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Improvement in child mortality

Sex ratio at birth declines in 10 states, says report

Number of girls born per 1,000 boys improves by three points from an average 904 in 2017-19 to 907 in (the partly overlapping period of) 2018-20

G.S. Mudur New Delhi Published 24.09.22, 02:57 AM
Representational image.

Representational image. Shutterstock

India’s latest population sample registration survey has shown improvements in child mortality and the average sex ratio at birth.

But that ratio — a possible indicator of pre-natal sex determination and sex-selective abortions — has declined in 10 states, including Bengal.


The Union health ministry, releasing the SRS Statistical Report 2020, said the progressive reductions in the neonatal, infant and under-five mortality show that the country is moving towards achieving the UN’s Sustainable Development Goals (SDG) targets by 2030.

India’s average neonatal mortality (deaths within 30 days of birth) declined to 20 per 1,000 live births in 2020 from 22 in 2019 and 26 in 2014, the report says.

Infant mortality (deaths within the first year after birth) fell to 28 in 2020 from 30 in 2019 and 39 in 2014, while under-five mortality declined to 32 in 2020 from 35 in 2019 and 45 in 2014.

Six states have attained the SDG target of 12 for neonatal mortality — Kerala (4), Delhi (9), Tamil Nadu (9), Maharashtra (11), Jammu and Kashmir (12) and Punjab (12).

Eleven states have reached the SDG target of 25 for under-five mortality — Kerala (8), Tamil Nadu (13), Delhi (14), Maharashtra (18), Jammu and Kashmir (17), Karnataka (21), Punjab (22), Bengal (22), Telangana (23), Gujarat (24) and Himachal Pradesh (24).

The national sex ratio at birth — the number of girls born per 1,000 boys — improved by three points from an average 904 in 2017-19 to 907 in (the partly overlapping period of) 2018-20.

But the ratio fell in Andhra Pradesh, Assam, Bengal, Delhi, Jharkhand, Madhya Pradesh, Maharashtra, Odisha, Telangana and Uttarakhand.

Kerala has the highest sex ratio of 974 while Uttarakhand has the lowest at 844. In Bengal, the ratio has fallen from 944 to 936.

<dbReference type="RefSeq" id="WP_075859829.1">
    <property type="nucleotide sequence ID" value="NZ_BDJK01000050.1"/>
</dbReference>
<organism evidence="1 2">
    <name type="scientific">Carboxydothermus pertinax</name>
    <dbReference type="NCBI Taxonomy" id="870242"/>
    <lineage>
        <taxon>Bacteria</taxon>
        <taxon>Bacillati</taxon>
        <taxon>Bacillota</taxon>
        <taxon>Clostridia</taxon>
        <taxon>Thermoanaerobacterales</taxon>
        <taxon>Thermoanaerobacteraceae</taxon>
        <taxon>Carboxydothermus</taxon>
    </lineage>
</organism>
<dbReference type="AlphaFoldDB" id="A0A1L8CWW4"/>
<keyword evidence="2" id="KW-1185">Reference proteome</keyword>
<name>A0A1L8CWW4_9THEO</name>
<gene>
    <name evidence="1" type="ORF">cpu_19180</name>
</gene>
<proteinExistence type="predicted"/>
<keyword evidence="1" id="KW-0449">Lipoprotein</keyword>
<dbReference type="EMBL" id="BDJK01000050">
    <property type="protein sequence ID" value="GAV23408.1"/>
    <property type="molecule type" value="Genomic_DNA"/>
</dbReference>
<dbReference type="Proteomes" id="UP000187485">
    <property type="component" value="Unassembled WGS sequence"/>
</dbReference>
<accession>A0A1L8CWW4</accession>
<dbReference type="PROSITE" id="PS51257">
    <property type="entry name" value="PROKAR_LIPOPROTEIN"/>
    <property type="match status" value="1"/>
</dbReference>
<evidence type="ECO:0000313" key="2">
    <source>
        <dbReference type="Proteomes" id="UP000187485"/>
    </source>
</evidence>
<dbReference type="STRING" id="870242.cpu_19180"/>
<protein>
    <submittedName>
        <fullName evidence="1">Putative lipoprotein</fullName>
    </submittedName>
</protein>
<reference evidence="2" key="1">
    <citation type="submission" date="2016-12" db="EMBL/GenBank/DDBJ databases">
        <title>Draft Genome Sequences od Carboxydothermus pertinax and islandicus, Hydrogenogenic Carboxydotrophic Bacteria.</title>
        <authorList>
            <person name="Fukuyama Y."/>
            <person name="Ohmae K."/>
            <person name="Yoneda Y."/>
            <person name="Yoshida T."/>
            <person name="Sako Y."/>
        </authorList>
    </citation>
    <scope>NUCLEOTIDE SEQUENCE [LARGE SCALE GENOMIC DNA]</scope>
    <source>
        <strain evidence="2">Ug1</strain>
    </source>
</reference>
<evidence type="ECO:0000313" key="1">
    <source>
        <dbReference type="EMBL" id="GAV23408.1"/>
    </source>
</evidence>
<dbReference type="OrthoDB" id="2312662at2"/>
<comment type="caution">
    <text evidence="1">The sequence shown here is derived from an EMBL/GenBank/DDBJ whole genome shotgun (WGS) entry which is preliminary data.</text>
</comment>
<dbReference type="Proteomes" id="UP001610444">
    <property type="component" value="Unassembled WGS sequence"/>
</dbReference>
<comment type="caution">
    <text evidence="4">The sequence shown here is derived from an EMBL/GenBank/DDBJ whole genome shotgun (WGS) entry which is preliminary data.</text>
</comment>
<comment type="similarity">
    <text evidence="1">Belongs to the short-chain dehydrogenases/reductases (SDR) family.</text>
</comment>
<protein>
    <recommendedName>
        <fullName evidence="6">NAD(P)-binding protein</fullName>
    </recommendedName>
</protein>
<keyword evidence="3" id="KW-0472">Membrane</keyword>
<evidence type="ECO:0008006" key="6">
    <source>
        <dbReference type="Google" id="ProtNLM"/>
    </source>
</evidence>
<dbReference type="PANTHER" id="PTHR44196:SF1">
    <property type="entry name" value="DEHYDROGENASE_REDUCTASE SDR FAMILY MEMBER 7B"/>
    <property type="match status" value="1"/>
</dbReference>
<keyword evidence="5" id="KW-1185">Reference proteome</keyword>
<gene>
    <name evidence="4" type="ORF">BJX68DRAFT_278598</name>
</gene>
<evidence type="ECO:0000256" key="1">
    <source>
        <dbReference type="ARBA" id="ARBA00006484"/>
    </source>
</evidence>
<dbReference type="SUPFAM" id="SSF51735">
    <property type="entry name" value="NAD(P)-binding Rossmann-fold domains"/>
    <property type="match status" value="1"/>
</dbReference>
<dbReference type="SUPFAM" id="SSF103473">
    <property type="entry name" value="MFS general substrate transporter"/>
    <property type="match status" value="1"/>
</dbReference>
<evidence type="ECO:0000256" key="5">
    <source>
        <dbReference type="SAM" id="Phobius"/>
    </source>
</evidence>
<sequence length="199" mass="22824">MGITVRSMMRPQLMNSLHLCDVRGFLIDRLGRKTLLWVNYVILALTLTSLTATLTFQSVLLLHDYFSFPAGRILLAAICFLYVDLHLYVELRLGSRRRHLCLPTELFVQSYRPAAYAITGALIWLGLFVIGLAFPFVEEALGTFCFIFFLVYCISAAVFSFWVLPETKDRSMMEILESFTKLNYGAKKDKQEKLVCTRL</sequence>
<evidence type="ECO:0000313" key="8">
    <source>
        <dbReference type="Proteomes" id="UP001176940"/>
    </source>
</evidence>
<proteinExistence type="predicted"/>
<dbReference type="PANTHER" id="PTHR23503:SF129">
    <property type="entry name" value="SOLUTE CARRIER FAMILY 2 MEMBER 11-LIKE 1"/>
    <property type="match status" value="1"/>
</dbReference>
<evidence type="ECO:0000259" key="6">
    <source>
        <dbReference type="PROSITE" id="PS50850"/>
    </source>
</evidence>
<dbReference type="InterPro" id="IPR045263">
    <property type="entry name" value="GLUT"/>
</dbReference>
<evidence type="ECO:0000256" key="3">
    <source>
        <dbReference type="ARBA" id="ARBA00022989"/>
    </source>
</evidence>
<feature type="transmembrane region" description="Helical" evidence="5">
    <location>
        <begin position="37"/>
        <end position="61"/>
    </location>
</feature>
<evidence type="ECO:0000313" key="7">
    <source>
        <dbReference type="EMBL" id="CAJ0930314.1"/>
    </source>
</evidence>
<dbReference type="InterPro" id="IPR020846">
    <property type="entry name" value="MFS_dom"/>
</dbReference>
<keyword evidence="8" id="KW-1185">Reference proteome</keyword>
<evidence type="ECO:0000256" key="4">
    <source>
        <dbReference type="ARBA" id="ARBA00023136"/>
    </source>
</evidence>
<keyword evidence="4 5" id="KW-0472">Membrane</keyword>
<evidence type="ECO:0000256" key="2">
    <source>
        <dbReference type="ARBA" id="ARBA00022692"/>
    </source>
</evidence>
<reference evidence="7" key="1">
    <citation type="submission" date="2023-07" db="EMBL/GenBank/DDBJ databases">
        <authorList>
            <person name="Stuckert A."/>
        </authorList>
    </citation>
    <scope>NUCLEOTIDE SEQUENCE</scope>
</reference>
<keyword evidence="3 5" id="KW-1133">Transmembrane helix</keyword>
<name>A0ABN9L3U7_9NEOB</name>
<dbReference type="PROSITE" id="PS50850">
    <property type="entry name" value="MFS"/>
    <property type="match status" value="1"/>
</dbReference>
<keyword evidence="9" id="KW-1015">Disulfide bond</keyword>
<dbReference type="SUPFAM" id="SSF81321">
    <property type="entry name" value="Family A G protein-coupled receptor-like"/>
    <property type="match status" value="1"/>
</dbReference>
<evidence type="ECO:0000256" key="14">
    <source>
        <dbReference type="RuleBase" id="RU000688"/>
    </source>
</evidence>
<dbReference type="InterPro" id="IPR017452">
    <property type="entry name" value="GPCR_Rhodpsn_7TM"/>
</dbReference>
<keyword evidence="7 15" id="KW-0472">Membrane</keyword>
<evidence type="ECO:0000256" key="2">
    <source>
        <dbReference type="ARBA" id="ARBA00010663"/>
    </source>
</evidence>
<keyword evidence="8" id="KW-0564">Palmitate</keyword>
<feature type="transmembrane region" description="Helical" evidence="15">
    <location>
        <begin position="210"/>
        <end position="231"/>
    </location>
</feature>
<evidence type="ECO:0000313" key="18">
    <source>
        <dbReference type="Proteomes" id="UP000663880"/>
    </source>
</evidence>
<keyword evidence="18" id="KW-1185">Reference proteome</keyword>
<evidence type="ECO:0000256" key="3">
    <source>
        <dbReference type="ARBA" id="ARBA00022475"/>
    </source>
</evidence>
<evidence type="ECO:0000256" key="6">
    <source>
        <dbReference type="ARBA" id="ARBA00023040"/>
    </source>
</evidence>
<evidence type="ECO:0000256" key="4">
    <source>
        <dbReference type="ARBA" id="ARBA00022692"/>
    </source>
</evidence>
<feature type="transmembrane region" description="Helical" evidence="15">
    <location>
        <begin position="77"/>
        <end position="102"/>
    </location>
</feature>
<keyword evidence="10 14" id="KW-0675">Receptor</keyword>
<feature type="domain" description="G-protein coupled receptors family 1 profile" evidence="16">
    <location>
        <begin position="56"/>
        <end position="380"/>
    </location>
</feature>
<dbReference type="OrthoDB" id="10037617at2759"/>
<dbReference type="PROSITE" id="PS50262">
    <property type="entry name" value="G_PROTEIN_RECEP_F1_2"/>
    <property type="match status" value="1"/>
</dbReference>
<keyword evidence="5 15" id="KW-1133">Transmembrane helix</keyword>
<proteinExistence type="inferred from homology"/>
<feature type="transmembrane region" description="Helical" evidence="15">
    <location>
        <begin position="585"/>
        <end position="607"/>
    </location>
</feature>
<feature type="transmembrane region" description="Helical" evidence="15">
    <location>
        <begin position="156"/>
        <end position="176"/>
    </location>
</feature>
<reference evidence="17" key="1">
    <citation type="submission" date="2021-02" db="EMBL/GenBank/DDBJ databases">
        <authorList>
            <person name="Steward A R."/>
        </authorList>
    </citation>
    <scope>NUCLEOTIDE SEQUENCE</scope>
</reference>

“The data probably reflects practices on the ground. It is unfortunate, but (in many places) legal provisions are not adhered to or not enforced,” said Neelam Singh, a gynaecologist in Lucknow and a campaigner against prenatal sex determination.

India enacted a law in 1994 banning prenatal sex determination to curb the selective abortion of female foetuses, driven by a cultural preference for boys. Doctors and health researchers remain concerned that the ban has had limited impact.

In at least eight states — Bihar, Chhattisgarh, Jharkhand, Karnataka, Madhya Pradesh, Maharashtra, Odisha and Telangana — the SRS 2020 report found sex ratios at birth lower — or at the same level — in 2018-2020 as in 2014-16.

In Karnataka, the ratio changed from 935 in 2014-16 to 916 in 2018-2020. In Bihar, it fell from 908 in 2014-16 to 900 in 2015-17 and 895 in 2016-18 before stagnating at 894 (2017-19) and 895 (2018-20).

Although health authorities have over the years initiated legal proceedings against dozens of doctors across the country for violating the law on prenatal sex disclosure, physicians campaigning against the practice say there have been few convictions.

Doctors at the Postgraduate Institute of Medical Education and Research (PGIMER), Chandigarh, had in 2017 cautioned about secret mobile medical teams that visit the homes of pregnant women at night and provide ultrasound scans and even on-the-spot abortion.

The PGIMER doctors had in a medical journal in November 2017 described the plight of one such woman, who had been brought to their hospital bleeding after a botched bid at abortion.

The SRS, conducted by the Registrar-General of India, is the country’s largest annual demographic survey that records births and deaths across a sample population. The sample size has grown over the years, from 6 million in 1996 to more than 8 million.

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